Here in Dynamo, we have a brand new feature, it's called imports from S3. We're going to click on that. As you can see, I already have a completed job, but let's go ahead and create a brand new job. I'll click on import from S3 and then I'll paste the URL of our file right there. The owner is the same account, so we don't have any cross account issues here. The file is not compressed it's just plain text, and the format is CSV. So, we need to be sure to click on CSV in this case. And the header or the first line of the file contains the name of the fields, in this case ID, first_name, last_name and so on. The separator is the default one, which is the comma. So, we'll just click 'Next'. And now let's go ahead and input a name, I'll call it imported_pax or passengers. The partition key is going to be an ID and this is a number. For the sort key we're going to use last_flight, and because we don't have a date, so we're going to keep it as a string. Defaults are fine. We're going to talk about performance later on, but you need to be aware of read capacity and  write capacity based on your use case, but we'll talk about that later.

Let's click 'Next', and this is just a confirmation screen and we're going to click on 'Import'. Now, this job might take a while depending on how much data is in the original file. So, we're going to pause here and we're going to continue once the loading completes. All right, our job is now completed. Let's take a look over to tables. Let's refresh the screen, there you go. Let's click on imported_pax, and we'll go down here and go to, let's see, explore table items. And as you can see, we have a ton of data here. This is great, I'm just going to click on any random value here. Let's take a look at the JSON view, everything is exactly as if we loaded each one of these records manually. As you can see, the import from file approach is a lot more efficient since you can just assign your CSV file using a text editor or even a spreadsheet like Microsoft Excel. And then in a single step, you can create your DynamoDB table and import all your data pretty much really. Nice new feature, it is really most welcome at this time, I'll be using it frequently and I hope you do too.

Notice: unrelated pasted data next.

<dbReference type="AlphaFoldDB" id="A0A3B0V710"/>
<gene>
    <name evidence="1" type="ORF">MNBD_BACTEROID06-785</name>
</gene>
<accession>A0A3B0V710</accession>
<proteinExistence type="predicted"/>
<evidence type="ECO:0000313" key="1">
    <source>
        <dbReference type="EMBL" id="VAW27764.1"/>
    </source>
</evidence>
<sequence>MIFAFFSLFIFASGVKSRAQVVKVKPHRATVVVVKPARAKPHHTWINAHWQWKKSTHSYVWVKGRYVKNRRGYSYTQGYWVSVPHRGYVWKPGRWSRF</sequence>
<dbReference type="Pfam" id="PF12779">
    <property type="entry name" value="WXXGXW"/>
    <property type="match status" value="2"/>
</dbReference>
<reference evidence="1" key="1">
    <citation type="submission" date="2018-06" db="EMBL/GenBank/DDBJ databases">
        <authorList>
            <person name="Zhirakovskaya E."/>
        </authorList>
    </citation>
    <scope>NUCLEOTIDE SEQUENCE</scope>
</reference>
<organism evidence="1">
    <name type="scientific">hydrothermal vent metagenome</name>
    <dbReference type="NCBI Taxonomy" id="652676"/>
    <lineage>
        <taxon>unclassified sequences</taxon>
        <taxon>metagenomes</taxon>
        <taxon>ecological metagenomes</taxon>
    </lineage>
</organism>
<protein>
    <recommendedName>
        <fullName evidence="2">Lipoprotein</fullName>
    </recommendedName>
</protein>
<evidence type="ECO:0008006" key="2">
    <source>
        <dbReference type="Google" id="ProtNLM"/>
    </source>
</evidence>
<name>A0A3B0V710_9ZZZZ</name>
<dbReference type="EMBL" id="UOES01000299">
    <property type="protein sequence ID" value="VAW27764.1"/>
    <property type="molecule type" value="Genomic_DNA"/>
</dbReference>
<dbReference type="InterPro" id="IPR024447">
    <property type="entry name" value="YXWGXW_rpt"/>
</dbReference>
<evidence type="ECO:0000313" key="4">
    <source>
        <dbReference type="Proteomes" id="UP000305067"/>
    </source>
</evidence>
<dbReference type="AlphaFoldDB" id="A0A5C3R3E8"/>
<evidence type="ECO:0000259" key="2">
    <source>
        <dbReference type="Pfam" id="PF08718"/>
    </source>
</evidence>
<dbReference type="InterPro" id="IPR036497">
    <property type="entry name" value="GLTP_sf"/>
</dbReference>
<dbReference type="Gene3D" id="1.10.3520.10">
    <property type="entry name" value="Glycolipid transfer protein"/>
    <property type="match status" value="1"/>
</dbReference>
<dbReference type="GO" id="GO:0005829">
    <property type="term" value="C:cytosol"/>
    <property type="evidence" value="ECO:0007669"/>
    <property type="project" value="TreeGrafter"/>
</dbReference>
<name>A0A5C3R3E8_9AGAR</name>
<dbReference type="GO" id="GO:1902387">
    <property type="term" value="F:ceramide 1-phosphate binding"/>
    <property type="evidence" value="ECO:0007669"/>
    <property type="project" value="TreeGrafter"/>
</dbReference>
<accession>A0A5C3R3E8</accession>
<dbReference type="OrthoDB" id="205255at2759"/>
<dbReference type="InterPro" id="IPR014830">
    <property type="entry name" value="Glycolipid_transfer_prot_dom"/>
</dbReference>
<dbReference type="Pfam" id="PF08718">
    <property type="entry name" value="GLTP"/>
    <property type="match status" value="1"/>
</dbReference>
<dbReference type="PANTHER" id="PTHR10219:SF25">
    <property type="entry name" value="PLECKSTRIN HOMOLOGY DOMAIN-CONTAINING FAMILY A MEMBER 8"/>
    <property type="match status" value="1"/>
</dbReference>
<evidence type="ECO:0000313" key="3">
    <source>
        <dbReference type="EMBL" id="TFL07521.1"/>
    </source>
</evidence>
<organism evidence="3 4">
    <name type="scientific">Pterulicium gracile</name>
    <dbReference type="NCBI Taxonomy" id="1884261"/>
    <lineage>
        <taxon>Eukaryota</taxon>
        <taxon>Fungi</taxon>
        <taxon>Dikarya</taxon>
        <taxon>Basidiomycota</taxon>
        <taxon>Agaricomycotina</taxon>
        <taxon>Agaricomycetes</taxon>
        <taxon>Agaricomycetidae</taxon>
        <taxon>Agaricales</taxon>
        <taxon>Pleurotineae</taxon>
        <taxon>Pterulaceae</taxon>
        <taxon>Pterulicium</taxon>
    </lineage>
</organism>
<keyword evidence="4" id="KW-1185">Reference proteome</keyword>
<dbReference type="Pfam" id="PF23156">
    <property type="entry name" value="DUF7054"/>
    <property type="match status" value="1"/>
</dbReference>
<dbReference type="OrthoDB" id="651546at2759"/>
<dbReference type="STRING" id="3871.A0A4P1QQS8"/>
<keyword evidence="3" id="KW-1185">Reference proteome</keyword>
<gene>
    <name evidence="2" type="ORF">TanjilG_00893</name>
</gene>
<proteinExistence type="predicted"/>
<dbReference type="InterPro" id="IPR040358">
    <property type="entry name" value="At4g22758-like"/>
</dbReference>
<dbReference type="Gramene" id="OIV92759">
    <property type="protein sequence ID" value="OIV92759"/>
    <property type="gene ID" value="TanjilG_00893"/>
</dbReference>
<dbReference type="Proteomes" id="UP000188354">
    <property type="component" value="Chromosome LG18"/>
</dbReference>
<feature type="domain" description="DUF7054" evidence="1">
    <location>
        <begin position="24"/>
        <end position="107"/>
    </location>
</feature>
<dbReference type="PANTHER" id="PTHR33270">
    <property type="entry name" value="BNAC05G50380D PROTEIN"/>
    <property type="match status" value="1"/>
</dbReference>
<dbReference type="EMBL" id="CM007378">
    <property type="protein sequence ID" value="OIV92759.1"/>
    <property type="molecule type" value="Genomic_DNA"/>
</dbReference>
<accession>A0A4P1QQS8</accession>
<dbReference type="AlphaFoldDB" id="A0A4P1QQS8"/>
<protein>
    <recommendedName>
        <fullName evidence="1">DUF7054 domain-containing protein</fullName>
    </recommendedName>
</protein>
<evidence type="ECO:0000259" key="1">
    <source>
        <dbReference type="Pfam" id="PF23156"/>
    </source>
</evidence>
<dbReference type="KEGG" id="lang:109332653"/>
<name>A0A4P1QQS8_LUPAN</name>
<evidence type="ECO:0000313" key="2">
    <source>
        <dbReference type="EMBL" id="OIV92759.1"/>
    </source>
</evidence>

About the Author
Learning Paths

Stuart has been working within the IT industry for two decades covering a huge range of topic areas and technologies, from data center and network infrastructure design, to cloud architecture and implementation.

To date, Stuart has created 150+ courses relating to Cloud reaching over 180,000 students, mostly within the AWS category and with a heavy focus on security and compliance.

Stuart is a member of the AWS Community Builders Program for his contributions towards AWS.

He is AWS certified and accredited in addition to being a published author covering topics across the AWS landscape.

In January 2016 Stuart was awarded ‘Expert of the Year Award 2015’ from Experts Exchange for his knowledge share within cloud services to the community.

Stuart enjoys writing about cloud technologies and you will find many of his articles within our blog pages.